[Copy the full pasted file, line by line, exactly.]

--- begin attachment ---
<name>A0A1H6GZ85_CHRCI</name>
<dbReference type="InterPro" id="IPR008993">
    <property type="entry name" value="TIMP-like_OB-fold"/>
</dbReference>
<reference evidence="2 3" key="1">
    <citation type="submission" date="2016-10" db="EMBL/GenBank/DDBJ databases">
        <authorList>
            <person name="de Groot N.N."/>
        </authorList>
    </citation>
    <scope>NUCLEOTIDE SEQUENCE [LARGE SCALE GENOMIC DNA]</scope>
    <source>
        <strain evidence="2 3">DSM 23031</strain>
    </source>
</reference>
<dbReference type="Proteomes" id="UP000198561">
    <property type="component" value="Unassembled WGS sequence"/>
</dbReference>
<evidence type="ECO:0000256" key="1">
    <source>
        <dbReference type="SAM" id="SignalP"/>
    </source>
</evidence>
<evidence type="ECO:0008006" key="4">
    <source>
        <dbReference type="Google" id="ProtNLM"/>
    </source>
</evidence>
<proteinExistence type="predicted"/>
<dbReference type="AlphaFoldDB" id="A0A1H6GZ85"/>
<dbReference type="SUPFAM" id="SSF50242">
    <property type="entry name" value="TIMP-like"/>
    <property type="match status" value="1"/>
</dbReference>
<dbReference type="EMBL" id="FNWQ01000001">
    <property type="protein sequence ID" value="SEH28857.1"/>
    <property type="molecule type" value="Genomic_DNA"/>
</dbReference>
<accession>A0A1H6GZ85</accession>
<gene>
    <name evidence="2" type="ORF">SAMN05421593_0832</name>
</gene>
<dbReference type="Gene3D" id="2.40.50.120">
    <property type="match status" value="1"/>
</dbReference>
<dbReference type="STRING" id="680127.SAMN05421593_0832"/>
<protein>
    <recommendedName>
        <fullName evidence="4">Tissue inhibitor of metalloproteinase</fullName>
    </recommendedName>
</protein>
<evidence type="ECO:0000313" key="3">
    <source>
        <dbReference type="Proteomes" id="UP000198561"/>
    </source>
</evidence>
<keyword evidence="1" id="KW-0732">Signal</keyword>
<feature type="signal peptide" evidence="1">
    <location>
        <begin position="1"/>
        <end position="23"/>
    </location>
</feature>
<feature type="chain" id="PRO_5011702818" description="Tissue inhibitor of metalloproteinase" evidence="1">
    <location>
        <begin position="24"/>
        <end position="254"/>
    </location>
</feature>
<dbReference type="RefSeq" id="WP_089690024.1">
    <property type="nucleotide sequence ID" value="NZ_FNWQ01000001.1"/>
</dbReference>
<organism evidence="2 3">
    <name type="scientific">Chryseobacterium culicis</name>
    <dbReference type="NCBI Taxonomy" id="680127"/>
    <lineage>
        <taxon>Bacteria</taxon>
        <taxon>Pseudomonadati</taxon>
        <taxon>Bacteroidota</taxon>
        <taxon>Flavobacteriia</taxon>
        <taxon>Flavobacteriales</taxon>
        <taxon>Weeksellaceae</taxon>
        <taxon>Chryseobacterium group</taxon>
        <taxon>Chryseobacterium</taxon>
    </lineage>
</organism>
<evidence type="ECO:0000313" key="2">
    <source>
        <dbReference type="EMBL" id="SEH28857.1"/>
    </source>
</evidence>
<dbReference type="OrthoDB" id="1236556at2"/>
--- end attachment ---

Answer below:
<name>A0A1H6GZ85_CHRCI</name>
<dbReference type="InterPro" id="IPR008993">
    <property type="entry name" value="TIMP-like_OB-fold"/>
</dbReference>
<reference evidence="2 3" key="1">
    <citation type="submission" date="2016-10" db="EMBL/GenBank/DDBJ databases">
        <authorList>
            <person name="de Groot N.N."/>
        </authorList>
    </citation>
    <scope>NUCLEOTIDE SEQUENCE [LARGE SCALE GENOMIC DNA]</scope>
    <source>
        <strain evidence="2 3">DSM 23031</strain>
    </source>
</reference>
<dbReference type="Proteomes" id="UP000198561">
    <property type="component" value="Unassembled WGS sequence"/>
</dbReference>
<evidence type="ECO:0000256" key="1">
    <source>
        <dbReference type="SAM" id="SignalP"/>
    </source>
</evidence>
<evidence type="ECO:0008006" key="4">
    <source>
        <dbReference type="Google" id="ProtNLM"/>
    </source>
</evidence>
<proteinExistence type="predicted"/>
<dbReference type="AlphaFoldDB" id="A0A1H6GZ85"/>
<dbReference type="SUPFAM" id="SSF50242">
    <property type="entry name" value="TIMP-like"/>
    <property type="match status" value="1"/>
</dbReference>
<dbReference type="EMBL" id="FNWQ01000001">
    <property type="protein sequence ID" value="SEH28857.1"/>
    <property type="molecule type" value="Genomic_DNA"/>
</dbReference>
<accession>A0A1H6GZ85</accession>
<gene>
    <name evidence="2" type="ORF">SAMN05421593_0832</name>
</gene>
<dbReference type="Gene3D" id="2.40.50.120">
    <property type="match status" value="1"/>
</dbReference>
<dbReference type="STRING" id="680127.SAMN05421593_0832"/>
<protein>
    <recommendedName>
        <fullName evidence="4">Tissue inhibitor of metalloproteinase</fullName>
    </recommendedName>
</protein>
<evidence type="ECO:0000313" key="3">
    <source>
        <dbReference type="Proteomes" id="UP000198561"/>
    </source>
</evidence>
<keyword evidence="1" id="KW-0732">Signal</keyword>
<feature type="signal peptide" evidence="1">
    <location>
        <begin position="1"/>
        <end position="23"/>
    </location>
</feature>
<feature type="chain" id="PRO_5011702818" description="Tissue inhibitor of metalloproteinase" evidence="1">
    <location>
        <begin position="24"/>
        <end position="254"/>
    </location>
</feature>
<dbReference type="RefSeq" id="WP_089690024.1">
    <property type="nucleotide sequence ID" value="NZ_FNWQ01000001.1"/>
</dbReference>
<organism evidence="2 3">
    <name type="scientific">Chryseobacterium culicis</name>
    <dbReference type="NCBI Taxonomy" id="680127"/>
    <lineage>
        <taxon>Bacteria</taxon>
        <taxon>Pseudomonadati</taxon>
        <taxon>Bacteroidota</taxon>
        <taxon>Flavobacteriia</taxon>
        <taxon>Flavobacteriales</taxon>
        <taxon>Weeksellaceae</taxon>
        <taxon>Chryseobacterium group</taxon>
        <taxon>Chryseobacterium</taxon>
    </lineage>
</organism>
<evidence type="ECO:0000313" key="2">
    <source>
        <dbReference type="EMBL" id="SEH28857.1"/>
    </source>
</evidence>
<dbReference type="OrthoDB" id="1236556at2"/>